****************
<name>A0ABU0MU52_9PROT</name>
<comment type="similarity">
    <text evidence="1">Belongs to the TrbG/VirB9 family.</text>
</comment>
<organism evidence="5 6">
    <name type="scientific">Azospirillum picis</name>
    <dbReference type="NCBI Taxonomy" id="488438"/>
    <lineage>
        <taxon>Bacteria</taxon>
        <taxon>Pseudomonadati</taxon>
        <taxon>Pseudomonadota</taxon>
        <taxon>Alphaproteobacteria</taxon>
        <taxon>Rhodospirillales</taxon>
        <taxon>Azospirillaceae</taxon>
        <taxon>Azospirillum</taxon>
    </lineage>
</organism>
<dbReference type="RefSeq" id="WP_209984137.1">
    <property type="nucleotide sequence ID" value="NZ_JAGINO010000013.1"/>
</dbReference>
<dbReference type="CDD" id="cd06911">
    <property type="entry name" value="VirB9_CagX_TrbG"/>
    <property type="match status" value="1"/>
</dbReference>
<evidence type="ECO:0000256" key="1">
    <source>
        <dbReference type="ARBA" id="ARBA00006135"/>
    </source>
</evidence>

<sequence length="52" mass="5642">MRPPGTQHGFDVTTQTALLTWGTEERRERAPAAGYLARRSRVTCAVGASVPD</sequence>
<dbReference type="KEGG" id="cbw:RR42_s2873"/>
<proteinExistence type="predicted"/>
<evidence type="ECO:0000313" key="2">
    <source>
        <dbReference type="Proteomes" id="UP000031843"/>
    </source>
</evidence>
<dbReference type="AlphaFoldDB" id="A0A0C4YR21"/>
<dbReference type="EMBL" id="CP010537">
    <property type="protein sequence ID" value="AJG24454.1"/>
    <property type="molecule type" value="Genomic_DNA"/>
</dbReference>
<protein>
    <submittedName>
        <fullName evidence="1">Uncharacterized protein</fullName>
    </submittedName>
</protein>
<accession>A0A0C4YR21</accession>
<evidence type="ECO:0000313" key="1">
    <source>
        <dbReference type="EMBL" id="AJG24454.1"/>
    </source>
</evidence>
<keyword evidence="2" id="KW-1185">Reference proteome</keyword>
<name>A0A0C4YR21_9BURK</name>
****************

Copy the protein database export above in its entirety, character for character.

<name>A0ABU0MU52_9PROT</name>
<comment type="similarity">
    <text evidence="1">Belongs to the TrbG/VirB9 family.</text>
</comment>
<organism evidence="5 6">
    <name type="scientific">Azospirillum picis</name>
    <dbReference type="NCBI Taxonomy" id="488438"/>
    <lineage>
        <taxon>Bacteria</taxon>
        <taxon>Pseudomonadati</taxon>
        <taxon>Pseudomonadota</taxon>
        <taxon>Alphaproteobacteria</taxon>
        <taxon>Rhodospirillales</taxon>
        <taxon>Azospirillaceae</taxon>
        <taxon>Azospirillum</taxon>
    </lineage>
</organism>
<dbReference type="RefSeq" id="WP_209984137.1">
    <property type="nucleotide sequence ID" value="NZ_JAGINO010000013.1"/>
</dbReference>
<dbReference type="CDD" id="cd06911">
    <property type="entry name" value="VirB9_CagX_TrbG"/>
    <property type="match status" value="1"/>
</dbReference>
<evidence type="ECO:0000256" key="1">
    <source>
        <dbReference type="ARBA" id="ARBA00006135"/>
    </source>
</evidence>

<sequence length="52" mass="5642">MRPPGTQHGFDVTTQTALLTWGTEERRERAPAAGYLARRSRVTCAVGASVPD</sequence>
<dbReference type="KEGG" id="cbw:RR42_s2873"/>
<proteinExistence type="predicted"/>
<evidence type="ECO:0000313" key="2">
    <source>
        <dbReference type="Proteomes" id="UP000031843"/>
    </source>
</evidence>
<dbReference type="AlphaFoldDB" id="A0A0C4YR21"/>
<dbReference type="EMBL" id="CP010537">
    <property type="protein sequence ID" value="AJG24454.1"/>
    <property type="molecule type" value="Genomic_DNA"/>
</dbReference>
<protein>
    <submittedName>
        <fullName evidence="1">Uncharacterized protein</fullName>
    </submittedName>
</protein>
<accession>A0A0C4YR21</accession>
<evidence type="ECO:0000313" key="1">
    <source>
        <dbReference type="EMBL" id="AJG24454.1"/>
    </source>
</evidence>
<keyword evidence="2" id="KW-1185">Reference proteome</keyword>
<name>A0A0C4YR21_9BURK</name>